As part of my Franco-American profile, I am naturally drawn to reading about comparisons and competition between France and the US. I came across this May 2009 article, France Beats America, which describes France’s epicurean passion for “living it up” in terms of eating, sleeping and holidaying. On the eating front, as much as obesity and over-eating might be America’s bête noire, the French make more time for eating. According to this article, “[t]he French spend more than 2 hours a day eating, twice the rate in the United States, according to the Organization for Economic Cooperation and Development (OECD)…” The French spend 135 minutes per day eating versus 74 minutes for the Americans and 66 mins for Mexicans (69 mins for the Canadians). The Turks (#1) actually out-eat the French (#2) by an half hour each day! According to the OECD report, the French top the list for average number of hours slept at 8h50/day… marginally ahead of the equally surprising 8h38/day for Americans. Koreans and Japanese sleep the least among OECD countries, and an hour less per day (7h50) than the French (the OECD average is indicated as 503 minutes or 8h20/day). And, if you are thinking that not sleeping enough is bad for your health, the Japanese lifespan expectancy (86F.79M) outlasts France (85F.77M) and far outstrips the US (80F.75M) which is below the OECD average (82F.76M).
Finally, when you add that the French take on average 7.0 weeks of holidays per year versus 3.8 weeks for the Americans, it does add up to a lot more “living it up.” I would tend to argue that the pendulum should swing back for the French, to work just a bit harder … not just any how, but by adding more pleasure, humour and emotion in the work space. And in the US, I would argue that the focus should be on eating better (not necessarily longer).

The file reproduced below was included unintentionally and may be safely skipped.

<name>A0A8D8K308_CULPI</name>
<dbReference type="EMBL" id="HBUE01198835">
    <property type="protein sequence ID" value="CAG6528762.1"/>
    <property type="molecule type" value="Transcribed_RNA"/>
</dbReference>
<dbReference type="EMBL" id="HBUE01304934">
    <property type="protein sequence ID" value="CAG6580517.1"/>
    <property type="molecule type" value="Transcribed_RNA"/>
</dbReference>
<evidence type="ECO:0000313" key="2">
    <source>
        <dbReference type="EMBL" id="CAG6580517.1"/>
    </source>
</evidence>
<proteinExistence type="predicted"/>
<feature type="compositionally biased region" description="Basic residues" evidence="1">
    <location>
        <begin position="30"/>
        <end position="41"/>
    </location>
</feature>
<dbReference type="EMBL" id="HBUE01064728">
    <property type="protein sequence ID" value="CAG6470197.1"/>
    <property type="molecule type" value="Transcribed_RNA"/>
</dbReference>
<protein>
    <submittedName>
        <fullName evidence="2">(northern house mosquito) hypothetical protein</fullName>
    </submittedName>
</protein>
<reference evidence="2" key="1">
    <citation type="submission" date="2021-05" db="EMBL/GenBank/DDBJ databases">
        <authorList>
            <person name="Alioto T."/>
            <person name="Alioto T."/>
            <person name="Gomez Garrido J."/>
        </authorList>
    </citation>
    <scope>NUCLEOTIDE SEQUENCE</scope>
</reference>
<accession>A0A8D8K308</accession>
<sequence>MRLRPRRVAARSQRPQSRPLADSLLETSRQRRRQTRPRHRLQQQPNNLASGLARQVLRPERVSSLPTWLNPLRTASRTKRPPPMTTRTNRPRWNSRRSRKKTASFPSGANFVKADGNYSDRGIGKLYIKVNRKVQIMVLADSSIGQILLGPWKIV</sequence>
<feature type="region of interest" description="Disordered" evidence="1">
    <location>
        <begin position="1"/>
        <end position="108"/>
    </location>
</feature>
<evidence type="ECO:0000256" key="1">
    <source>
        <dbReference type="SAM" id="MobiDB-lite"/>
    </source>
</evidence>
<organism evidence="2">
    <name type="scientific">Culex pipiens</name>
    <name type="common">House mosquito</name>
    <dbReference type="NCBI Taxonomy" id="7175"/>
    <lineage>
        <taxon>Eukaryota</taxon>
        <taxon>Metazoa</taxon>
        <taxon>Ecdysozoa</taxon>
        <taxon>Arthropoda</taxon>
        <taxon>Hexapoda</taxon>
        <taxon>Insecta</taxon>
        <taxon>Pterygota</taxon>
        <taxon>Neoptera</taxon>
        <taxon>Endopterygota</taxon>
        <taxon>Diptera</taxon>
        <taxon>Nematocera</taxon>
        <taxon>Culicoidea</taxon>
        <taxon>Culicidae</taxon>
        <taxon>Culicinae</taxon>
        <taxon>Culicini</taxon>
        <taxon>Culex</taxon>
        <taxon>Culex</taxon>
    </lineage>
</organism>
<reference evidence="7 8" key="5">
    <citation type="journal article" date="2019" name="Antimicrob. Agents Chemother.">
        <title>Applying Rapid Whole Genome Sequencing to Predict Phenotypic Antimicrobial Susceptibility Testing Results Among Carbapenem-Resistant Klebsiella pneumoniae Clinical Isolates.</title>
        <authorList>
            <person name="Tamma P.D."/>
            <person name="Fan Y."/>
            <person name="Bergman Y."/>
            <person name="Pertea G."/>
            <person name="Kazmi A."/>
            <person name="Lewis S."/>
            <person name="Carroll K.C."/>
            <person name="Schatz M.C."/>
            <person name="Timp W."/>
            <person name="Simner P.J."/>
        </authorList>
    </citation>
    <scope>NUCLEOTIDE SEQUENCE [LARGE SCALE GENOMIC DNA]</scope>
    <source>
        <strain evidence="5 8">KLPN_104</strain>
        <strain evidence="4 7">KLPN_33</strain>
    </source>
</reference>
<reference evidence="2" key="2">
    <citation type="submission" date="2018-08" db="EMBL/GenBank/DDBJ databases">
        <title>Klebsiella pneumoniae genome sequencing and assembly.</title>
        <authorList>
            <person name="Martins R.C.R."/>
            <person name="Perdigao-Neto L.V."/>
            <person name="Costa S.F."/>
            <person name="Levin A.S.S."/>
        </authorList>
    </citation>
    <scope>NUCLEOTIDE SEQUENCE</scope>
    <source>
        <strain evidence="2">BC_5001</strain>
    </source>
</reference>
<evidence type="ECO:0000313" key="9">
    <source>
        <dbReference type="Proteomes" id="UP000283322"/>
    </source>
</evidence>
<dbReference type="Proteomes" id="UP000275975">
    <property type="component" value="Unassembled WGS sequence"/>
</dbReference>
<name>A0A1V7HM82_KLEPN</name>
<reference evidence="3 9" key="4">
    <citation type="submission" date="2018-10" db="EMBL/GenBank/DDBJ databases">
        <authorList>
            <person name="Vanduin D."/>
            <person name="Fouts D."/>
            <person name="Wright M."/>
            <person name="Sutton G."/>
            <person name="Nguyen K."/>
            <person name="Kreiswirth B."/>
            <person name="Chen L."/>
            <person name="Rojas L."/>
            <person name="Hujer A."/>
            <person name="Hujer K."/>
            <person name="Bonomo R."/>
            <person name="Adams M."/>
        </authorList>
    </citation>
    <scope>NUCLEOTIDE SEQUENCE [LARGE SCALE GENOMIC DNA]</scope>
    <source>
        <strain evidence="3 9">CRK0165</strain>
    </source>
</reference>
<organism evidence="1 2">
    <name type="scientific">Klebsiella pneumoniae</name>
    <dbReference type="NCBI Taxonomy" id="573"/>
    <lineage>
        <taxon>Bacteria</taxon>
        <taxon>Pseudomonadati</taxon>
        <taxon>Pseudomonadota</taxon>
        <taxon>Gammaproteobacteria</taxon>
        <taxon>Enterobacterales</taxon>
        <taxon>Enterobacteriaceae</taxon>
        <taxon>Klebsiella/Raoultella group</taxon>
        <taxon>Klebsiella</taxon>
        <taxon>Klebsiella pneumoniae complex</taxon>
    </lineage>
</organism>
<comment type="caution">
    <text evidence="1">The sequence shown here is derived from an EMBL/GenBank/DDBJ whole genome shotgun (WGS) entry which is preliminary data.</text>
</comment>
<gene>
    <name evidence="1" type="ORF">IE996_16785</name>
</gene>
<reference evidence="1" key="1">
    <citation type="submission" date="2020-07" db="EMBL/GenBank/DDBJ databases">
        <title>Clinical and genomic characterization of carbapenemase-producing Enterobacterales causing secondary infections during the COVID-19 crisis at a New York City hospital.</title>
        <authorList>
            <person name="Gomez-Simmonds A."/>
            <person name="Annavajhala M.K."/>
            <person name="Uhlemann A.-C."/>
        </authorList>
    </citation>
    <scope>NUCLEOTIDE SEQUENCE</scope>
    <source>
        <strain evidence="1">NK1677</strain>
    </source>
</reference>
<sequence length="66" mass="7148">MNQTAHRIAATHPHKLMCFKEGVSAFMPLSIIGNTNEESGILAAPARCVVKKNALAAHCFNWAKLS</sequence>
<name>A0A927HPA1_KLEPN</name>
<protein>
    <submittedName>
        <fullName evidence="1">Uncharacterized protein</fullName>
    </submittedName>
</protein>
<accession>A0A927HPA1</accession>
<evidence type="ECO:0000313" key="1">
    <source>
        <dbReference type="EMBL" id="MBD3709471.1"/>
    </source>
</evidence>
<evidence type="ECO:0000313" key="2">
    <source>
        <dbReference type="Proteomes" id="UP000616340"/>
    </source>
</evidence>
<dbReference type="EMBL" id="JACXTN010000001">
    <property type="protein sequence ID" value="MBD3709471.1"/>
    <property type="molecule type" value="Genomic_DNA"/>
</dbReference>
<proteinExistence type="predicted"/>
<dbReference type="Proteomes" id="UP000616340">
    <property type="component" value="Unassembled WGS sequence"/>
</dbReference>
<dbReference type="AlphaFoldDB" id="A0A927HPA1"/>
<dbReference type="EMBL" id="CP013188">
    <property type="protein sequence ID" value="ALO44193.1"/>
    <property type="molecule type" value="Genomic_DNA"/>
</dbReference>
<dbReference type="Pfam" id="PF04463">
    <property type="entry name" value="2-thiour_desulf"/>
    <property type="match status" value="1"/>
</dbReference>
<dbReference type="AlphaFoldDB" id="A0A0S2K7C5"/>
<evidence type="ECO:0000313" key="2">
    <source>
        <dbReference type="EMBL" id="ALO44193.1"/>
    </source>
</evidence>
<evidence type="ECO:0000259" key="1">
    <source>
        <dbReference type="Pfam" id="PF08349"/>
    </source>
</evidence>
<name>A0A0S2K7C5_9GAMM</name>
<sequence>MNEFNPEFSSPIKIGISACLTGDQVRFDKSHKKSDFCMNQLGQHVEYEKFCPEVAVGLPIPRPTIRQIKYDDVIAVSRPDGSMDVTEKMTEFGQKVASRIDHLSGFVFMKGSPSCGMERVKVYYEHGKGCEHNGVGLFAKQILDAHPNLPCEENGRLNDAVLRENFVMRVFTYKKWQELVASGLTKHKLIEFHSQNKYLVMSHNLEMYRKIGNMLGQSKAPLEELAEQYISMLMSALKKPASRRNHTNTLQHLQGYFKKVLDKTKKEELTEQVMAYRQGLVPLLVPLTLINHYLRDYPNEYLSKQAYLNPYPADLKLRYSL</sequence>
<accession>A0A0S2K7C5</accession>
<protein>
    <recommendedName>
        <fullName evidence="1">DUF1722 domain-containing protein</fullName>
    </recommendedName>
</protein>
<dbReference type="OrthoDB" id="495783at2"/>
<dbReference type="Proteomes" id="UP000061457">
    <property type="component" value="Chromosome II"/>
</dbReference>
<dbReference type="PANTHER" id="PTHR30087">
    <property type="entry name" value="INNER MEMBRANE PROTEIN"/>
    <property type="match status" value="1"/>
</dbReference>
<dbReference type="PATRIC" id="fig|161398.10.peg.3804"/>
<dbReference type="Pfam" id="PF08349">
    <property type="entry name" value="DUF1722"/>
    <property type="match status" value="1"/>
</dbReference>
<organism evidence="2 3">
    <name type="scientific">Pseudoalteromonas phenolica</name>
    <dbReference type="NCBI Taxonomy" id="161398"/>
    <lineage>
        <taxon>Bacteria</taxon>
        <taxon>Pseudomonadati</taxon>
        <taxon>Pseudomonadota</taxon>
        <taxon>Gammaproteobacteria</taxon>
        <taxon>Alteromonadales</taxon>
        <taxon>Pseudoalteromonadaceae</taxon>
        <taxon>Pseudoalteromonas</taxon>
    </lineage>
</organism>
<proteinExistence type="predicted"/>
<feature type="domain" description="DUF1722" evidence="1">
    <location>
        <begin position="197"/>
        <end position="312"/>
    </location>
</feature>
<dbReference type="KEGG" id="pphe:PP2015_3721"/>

Meanwhile, among the countries included in the survey, it was reported that men have more leisure time than women. “This gender gap is largest in Italy, where men top women by 80 minutes per day. The gap is just under 40 minutes in the United States, and smallest (less than 5 minutes) in Norway.” France’s gender gap on the criteria of leisure time is 34 minutes (in line with the OECD average of 35 minutes). Is there any real correlation between a reduced gender gap on leisure time with equality of the sexes? That is far from certain. However, to the extent that women are generally at work and have the lion’s share of the responsibility for taking care of the family, clearly women will continue to suffer in terms of having their own leisure time if the burden at home is not appropriately shared. Below is the OECD report (data from 2006, published in April 2009) regarding the leisure time gender gap.
While life is about good food, good company (including on holidays) and a good night’s sleep (& good health), the issue is about creating a sustainable model, i.e. (a) making the 45-49 weeks at work more agreeable and liberating; and (b) finding ways to allow women to have as much leisure as men. Quality of life should, considering how many hours are put into work, include the quality of life at work and we all need each other to be in “top” shape!
Your thoughts please!